Employers Share Most Memorable Excuses from Tardy Employees in CareerBuilder Annual Survey
CHICAGO, Feb. 7, 2013 /PRNewswire/ -- Frozen car keys, a functionally fashionable cement duck, and coin-operated newspaper machines top this year's list of most outrageous excuses for arriving to work late, according to a new Career Builder study. More than a quarter (26 percent) of workers admit to being tardy at least once a month, and 16 percent are late once a week or more.
The survey was conducted online by Harris Interactive© from November 1 to November 30, 2012 and included more than 2,600 hiring managers and more than 3,900 workers nationwide.
"Employers understand that every now and again circumstances will arise that are out of a worker's control and unfortunately cause a late arrival to work," said Rosemary Haefner, vice president of Human Resources at CareerBuilder. "It escalates to a problem when the behavior becomes repetitive, causing employers to take disciplinary action. More than one-third of hiring managers reported they had to fire someone for being late."
What's Your Excuse?
Traffic is the most common culprit causing tardiness according to 31 percent of workers. Other factors include lack of sleep, the need to drop off the kids at daycare or school, bad weather and public transportation delays.
Not all employees blame jammed roads. Hiring managers shared some of the most memorable excuses they've heard from employees who were late getting to the office, including:
- Employee dropped her purse into a coin-operated newspaper box and couldn't retrieve it without change (which was in the purse)
- Employee accidentally left the apartment with his roommate's girlfriend's shoes on and had to go back to change
- Employee's angry wife had frozen his truck keys in a glass of water in the freezer
- Employee got a late start because she was putting a rain coat on her cement duck in her front yard (because rain was expected later that day)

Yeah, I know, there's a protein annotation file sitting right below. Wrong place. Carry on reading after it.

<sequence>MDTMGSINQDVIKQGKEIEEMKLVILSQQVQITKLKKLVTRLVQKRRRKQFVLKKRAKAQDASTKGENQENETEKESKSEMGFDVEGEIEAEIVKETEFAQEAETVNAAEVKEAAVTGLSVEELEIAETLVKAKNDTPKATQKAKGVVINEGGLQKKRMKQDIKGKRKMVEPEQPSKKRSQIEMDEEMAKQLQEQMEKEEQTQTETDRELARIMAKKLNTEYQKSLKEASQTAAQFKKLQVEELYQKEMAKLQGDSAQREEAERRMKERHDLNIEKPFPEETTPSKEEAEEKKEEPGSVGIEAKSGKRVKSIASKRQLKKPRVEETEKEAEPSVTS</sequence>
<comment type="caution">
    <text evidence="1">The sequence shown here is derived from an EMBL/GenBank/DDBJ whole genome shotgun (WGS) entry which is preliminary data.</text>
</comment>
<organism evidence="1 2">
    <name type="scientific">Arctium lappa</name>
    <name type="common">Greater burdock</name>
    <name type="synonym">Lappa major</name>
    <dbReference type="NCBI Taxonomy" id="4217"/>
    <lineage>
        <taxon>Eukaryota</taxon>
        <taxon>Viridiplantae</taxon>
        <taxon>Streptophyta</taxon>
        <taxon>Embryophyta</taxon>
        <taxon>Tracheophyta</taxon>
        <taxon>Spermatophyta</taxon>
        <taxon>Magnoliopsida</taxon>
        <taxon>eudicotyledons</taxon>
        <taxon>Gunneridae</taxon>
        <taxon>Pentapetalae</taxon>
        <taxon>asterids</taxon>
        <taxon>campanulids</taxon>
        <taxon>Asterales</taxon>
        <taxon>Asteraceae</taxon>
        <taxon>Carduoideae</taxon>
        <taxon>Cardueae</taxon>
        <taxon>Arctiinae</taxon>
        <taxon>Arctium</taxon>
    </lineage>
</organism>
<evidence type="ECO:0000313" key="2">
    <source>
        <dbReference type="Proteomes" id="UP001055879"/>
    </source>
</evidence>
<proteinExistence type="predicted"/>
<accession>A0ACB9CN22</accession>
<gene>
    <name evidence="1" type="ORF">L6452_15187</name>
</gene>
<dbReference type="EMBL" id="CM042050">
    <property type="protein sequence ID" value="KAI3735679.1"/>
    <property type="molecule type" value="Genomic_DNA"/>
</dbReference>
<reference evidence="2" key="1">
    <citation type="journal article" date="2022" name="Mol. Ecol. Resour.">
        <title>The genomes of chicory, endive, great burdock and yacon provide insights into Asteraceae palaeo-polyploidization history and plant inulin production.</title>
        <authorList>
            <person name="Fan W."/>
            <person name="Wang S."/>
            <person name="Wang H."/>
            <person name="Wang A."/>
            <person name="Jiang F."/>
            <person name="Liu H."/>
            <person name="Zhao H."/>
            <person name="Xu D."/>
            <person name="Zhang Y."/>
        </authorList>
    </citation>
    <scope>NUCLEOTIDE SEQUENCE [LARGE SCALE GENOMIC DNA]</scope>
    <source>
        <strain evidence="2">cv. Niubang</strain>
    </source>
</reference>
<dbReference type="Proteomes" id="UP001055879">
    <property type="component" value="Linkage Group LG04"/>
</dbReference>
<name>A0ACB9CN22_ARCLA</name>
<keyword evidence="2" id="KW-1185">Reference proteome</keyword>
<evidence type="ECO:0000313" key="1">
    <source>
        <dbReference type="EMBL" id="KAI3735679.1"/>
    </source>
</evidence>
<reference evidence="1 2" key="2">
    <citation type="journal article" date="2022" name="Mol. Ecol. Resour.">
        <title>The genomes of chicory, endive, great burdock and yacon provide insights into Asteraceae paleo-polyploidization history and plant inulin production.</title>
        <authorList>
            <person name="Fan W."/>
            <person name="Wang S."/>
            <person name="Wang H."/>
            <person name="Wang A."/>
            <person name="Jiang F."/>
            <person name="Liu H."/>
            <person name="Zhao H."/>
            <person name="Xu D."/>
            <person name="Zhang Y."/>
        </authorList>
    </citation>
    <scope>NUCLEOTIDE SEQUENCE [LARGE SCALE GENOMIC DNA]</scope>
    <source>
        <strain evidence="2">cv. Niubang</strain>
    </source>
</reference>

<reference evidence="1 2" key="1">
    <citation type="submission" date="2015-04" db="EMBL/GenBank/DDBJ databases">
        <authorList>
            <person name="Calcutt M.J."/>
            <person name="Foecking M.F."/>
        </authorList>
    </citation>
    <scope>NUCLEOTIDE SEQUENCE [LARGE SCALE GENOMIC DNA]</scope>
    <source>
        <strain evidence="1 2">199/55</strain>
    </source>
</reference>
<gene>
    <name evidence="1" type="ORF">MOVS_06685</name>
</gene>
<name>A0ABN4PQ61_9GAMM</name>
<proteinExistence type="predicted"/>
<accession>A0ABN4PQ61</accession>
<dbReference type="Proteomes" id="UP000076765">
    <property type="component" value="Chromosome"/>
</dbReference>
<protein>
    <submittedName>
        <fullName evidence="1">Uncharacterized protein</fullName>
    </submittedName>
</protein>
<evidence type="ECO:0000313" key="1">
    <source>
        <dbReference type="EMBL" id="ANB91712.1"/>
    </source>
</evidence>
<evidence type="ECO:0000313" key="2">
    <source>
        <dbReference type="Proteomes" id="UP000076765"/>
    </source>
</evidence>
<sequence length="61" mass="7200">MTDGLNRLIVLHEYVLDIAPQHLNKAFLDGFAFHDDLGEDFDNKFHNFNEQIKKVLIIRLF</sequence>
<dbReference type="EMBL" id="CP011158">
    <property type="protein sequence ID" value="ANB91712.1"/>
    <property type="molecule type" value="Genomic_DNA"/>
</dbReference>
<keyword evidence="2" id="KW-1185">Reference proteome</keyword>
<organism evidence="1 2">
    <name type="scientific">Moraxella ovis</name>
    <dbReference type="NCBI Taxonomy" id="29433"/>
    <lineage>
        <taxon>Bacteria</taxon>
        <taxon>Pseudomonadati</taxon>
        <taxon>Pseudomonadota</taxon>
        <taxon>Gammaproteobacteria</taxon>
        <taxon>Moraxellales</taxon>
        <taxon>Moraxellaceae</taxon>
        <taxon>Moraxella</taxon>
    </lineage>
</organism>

- Employee's car wouldn't start because the breathalyzer showed he was intoxicated
- Employee attempted to cut his own hair before work and the clippers stopped working, so he had to wait until the barber shop opened to fix his hair
- Employee's car was attacked by a bear (had photographic evidence)
- Employee drove to her previous employer by mistake
- Employee claimed to have delivered a stranger's baby on the side of the highway
This survey was conducted online within the U.S. by Harris Interactive© on behalf of CareerBuilder among 2,611 hiring managers and human resource professionals and 3,991 workers (employed full-time, not self-employed, non-government) between November 1 and November 30, 2012 (percentages for some questions are based on a subset, based on their responses to certain questions). With pure probability samples of 2,611 and 3,991, one could say with a 95 percent probability that the overall results have a sampling error of +/- 1.92 and +/-1.55 percentage points, respectively. Sampling error for data from sub-samples is higher and varies.
CareerBuilder is the global leader in human capital solutions, helping companies target and attract great talent. Its online career site, CareerBuilder.com®, is the largest in the United States with more than 24 million unique visitors, 1 million jobs and 50 million resumes. CareerBuilder works with the world's top employers, providing resources for everything from employment branding and talent and compensation intelligence to recruitment solutions. More than 10,000 websites, including 140 newspapers and broadband portals such as MSN and AOL, feature CareerBuilder's proprietary job search technology on their career sites. Owned by Gannett Co., Inc. (NYSE: GCI), Tribune Company and The McClatchy Company (NYSE: MNI), CareerBuilder and its subsidiaries operate in the United States, Europe, South America, Canada and Asia. For more information, visit www.careerbuilder.com.